As usual, Kenai Fjords National Park is a great spot for wildlife viewing, especially whales, and you’ll likely see similar marine life and wildlife on your own trip

Seasickness on Kenai Fjords Tours

Another big question I get asked a lot about Kenai Fjords Tours – and Kenai Fjords cruises in general – is regarding seasickness. The main body of water near Seward, Resurrection Bay, is generally quite calm; longer tours that head out into the Gulf of Alaska, especially the Northwest Fjords Tour, have a real chance of encountering swells and bad weather.

First, I always recommend bringing seasickness medication (it’s also offered on board for purchase); second, if the weather and waves are too bad, the captain will make a call about whether it’s safe to even attempt crossing that water.

In the case of my most recent tour in August 2022, the weather was too bad, so we ended up turning back – but still had to endure about an hour of serious movement as part of our truncated 4.5-hour tour. I am super motion-sensitive and knew we’d attempt to brave the waves so had taken my standard dose of Dramamine shortly after departing Seward. I felt mostly fine, but many people felt quite unwell or were sick. Don’t wait to take/apply your seasickness remedy – take it when the boat leaves the harbor for the best effect!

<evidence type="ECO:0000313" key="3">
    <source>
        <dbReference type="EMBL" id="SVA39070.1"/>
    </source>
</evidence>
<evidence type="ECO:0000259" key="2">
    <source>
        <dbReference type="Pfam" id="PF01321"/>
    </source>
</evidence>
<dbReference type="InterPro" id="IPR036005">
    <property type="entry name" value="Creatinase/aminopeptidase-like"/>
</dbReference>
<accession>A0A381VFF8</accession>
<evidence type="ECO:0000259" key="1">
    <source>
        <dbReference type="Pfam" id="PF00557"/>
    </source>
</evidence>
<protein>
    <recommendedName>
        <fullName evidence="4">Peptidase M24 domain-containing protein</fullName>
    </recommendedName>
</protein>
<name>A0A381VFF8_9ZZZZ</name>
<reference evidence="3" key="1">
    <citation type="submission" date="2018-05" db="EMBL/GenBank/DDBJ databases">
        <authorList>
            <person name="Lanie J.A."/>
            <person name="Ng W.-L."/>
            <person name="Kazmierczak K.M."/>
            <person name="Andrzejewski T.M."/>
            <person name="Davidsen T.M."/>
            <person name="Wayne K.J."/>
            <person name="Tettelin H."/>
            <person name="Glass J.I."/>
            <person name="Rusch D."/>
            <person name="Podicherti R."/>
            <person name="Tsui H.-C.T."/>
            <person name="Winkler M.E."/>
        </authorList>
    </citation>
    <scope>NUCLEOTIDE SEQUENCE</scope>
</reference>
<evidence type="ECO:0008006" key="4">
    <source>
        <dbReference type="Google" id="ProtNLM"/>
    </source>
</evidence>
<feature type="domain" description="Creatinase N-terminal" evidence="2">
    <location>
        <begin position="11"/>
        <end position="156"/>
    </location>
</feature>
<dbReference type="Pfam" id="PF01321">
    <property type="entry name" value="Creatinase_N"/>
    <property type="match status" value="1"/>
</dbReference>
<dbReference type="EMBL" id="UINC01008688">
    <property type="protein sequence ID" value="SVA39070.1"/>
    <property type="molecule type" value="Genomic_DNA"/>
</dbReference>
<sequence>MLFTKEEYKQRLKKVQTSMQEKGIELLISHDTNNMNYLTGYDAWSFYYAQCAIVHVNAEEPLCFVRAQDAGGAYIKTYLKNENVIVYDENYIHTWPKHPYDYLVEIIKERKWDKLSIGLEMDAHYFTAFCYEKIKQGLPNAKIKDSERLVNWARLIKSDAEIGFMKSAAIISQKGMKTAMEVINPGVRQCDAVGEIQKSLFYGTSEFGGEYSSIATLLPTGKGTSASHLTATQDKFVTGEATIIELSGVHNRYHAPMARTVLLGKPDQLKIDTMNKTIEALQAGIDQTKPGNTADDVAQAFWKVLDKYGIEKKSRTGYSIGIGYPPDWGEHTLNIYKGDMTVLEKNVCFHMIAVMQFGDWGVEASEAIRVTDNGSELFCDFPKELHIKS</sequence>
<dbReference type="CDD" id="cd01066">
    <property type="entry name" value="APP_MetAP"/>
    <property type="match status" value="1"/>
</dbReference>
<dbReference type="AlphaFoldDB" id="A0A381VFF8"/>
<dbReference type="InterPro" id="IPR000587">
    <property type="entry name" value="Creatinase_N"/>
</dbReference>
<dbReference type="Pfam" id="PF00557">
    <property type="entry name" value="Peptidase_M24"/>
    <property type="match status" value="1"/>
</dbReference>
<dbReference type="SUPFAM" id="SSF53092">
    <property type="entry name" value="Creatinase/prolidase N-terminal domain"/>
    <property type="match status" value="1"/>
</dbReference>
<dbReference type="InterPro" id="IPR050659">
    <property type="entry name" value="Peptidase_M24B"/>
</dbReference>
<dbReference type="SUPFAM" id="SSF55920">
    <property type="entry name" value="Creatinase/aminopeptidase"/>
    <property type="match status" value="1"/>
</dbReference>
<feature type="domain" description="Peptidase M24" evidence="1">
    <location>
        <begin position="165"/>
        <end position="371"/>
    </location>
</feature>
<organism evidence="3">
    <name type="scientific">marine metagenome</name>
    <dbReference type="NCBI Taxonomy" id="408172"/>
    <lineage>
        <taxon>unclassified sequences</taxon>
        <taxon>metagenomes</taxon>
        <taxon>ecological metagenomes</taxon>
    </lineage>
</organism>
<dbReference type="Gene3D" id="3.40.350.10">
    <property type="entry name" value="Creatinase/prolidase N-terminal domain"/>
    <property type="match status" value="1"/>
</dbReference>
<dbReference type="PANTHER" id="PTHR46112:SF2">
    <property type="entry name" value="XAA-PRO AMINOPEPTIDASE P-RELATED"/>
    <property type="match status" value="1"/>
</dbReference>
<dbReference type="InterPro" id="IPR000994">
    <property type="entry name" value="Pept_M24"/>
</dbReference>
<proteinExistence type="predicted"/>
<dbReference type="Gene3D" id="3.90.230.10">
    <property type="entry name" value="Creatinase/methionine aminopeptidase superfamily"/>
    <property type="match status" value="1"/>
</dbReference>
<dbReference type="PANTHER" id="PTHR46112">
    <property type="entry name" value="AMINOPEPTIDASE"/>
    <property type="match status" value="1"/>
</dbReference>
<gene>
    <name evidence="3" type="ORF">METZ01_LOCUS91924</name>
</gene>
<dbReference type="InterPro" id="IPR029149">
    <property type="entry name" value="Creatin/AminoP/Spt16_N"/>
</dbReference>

Boats, Crew & Food on Kenai Fjords Tours

As you compare options for cruising in Kenai Fjords National Park, it might seem hard to tell the various companies apart. Sure, there are price differences, but the routes are quite similar and it’s all the same area of Alaska, right?

On the whole, that’s true: both of the primary operators (Kenai Fjords Tours and Major Marine Tours) offer both mono-hull and catamaran boats depending on the tour. Both offer tours ranging from 4 hours to 8.5 hours in length. Both visit similar parts of KFNP, including Northwest Fjord. So how do you choose?!

While I’m not here to compare the two in this post, I do want to cover the boats, crew, and meals on Kenai Fjords Tours in detail, so you can decide for yourself.

Before departure, I took a stroll down onto the docks past all of the Kenai Fjords Tours boats; they have a fleet of modern vessels, about 50/50 between monohull and catamaran. I’m not sure how it’s decided which boats run which routes, but generally catamarans are good for longer tours with the chance of greater wave motion; you could always ask which boat is allocated for your tour when booking.